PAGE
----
You still want to buy the visited residential building, after a building inspection, the home inspector’s report revealed that some major repairs should be done.
You can (not mandatory) send the seller a copy (or a portion) of the inspector’s report, but for the sole purpose of informing him of the deficiencies noted during the building inspection.
- If the reason for the cost renegotiation request is important,
- if you are willing to purchase the residence in the event of a reduction in the purchase cost,
- if the seller agrees to grant it to you:
- the agreement must be recorded on the amendment form and signed by the seller and you,
- the modification form will be one of the main components of the promise to purchase and will necessarily be given to the person who will grant the loan,
- it must be entered in the modification form that you and the seller have agreed to make modifications to the promise to purchase following the pre-purchase building inspection report. Both (2) parties must sign this form within the time limits allowed by the building inspection conditions.
A building inspection to prevent problems from worsening over time
How do you know if a problem, which seems very minor, will worsen over time? Unless you yourself are a contractor or a connoisseur in the construction industry, it is better to hire the services of a residential building inspection professional.
Here are some examples of problems that, although seemingly minor, are likely to get worse and cause you harm:
- It is possible that a crack in the corner of a basement window will allow water to infiltrate which, under the action of recurring freezes and thaws, to enlarge and cause damage to the structure. In his report, the building inspection expert wrote: “… the structure of the residence could be affected if there was water infiltration (aggravation of the problem). There is a potential risk to the safety of residents. Urgent and major work is required.
- The application of tar, on a flat roof, serves to make the latter waterproof. Gravel should cover the tar to protect it from the sun which would dry it out and crack it. During the pre-purchase building inspection, your home inspector notices a large area that is no longer covered with tar, on the roof of the multi-residential building that interests you. Here the tar is dry and cracked. Repairing and adding gravel is therefore recommended to prevent water from seeping in and aggravating the situation.
- A damaged or missing gasket around the roof vent, chimney, or valley can lead to water ingress. The walls and floors of the residence can be damaged.
- While inspecting the attic, the building expert notices that the insulation wool covers the ends of the roof. The soffit must not be obstructed. It is perforated in order to allow better air circulation and that moisture can escape. It is necessary to avoid the seepage resulting from the contrast between the heat of the house which is heated in winter and the cold coming from the outside. Frost could form which, during warm weather, would melt and cause water damage to the residence.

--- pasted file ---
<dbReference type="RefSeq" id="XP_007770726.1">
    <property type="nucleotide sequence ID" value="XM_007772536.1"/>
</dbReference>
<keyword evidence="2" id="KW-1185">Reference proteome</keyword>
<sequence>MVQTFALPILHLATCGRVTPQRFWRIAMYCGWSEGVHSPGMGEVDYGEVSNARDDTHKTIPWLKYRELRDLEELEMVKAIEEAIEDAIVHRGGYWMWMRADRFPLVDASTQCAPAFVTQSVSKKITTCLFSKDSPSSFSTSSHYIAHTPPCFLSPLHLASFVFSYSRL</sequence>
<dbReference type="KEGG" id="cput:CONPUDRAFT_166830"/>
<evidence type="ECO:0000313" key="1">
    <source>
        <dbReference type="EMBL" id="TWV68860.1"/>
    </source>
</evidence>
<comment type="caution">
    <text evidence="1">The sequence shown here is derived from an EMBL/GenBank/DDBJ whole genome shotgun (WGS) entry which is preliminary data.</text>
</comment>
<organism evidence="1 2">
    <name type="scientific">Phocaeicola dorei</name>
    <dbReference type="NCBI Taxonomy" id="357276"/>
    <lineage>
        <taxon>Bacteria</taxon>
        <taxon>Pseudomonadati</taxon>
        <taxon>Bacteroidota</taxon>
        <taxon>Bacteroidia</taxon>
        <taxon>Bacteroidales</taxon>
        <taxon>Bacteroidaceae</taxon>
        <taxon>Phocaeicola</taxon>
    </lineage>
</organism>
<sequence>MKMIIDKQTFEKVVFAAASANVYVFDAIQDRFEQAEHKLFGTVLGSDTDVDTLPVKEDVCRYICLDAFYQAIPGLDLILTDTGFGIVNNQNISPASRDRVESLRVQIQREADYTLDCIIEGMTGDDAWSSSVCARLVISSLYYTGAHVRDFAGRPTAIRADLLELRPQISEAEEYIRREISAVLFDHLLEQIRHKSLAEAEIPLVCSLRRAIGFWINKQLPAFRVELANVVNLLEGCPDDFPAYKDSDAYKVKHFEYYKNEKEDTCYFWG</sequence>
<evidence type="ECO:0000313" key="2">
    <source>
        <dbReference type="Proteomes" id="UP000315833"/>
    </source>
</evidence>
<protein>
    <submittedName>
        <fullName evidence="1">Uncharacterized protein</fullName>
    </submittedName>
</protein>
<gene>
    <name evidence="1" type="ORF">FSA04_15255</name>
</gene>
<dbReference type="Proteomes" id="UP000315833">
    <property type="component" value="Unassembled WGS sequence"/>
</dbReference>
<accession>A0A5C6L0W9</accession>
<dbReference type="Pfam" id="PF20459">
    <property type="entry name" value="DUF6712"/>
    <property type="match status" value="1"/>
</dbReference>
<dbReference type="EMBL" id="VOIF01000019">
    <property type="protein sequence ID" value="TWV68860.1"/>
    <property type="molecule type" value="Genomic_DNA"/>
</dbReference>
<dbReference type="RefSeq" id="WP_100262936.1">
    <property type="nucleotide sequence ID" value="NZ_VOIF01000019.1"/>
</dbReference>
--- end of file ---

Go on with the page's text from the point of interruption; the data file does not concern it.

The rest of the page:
- In addition, the lack of air circulation in the attic can lead to the formation of an ice barrier on the roof. Thus, when the temperature softens, the water from melting snow has no place to evacuate the roof and risks infiltrating the interior of the residence.
A building inspection to protect your health
You thought you were buying your home with full knowledge of the facts. The seller did point out some mold in the basement as well as a different coloration of the foundation wall visible under the stairs, but you believed that the problem was minor and did not take it into account.
You buy the house … including the problems. And these are progressing! You find that mold and water stains are caused by moisture created by water that collects around the exterior foundation and sometimes infiltrates… the agricultural drain is non-functional! A home inspector would probably have recommended additional expertise of the agricultural drain by noting the presence of mold and water spots.
A visit to a house is rarely possible when it is empty of all contents. Your dream home has lots of owner-owned items stored in the basement. While conversing with the latter and the real estate agent, you pay very little attention to the deformation of the concrete slab.
The current owner reassures you by telling you that the star-shaped cracks on the concrete slab are due to ground movement and have never created any problems. You buy the house… and the problems get worse. A home inspector would probably have written in his report: “According to the real estate agent and the seller, there was no test done for the presence of pyrite. It is advisable to carry out tests, urgently, and to verifier the results by an engineer ”.
You are planning to buy a residential income building that is a few years old. You use the service of a home inspector. During the exterior check, the latter notices a curvature of the brick, commonly called beef belly. He then immediately checks for the presence of weeping chants at the bottom of the brick walls and near the lintels of doors and windows.
Weepers should normally be used to let out rainwater that may have seeped in as well as moisture trapped between the brick and the building structure. If the problem worsens, the building structure is at risk of rotting as well as possible brick collapse. The health and safety of people are compromised
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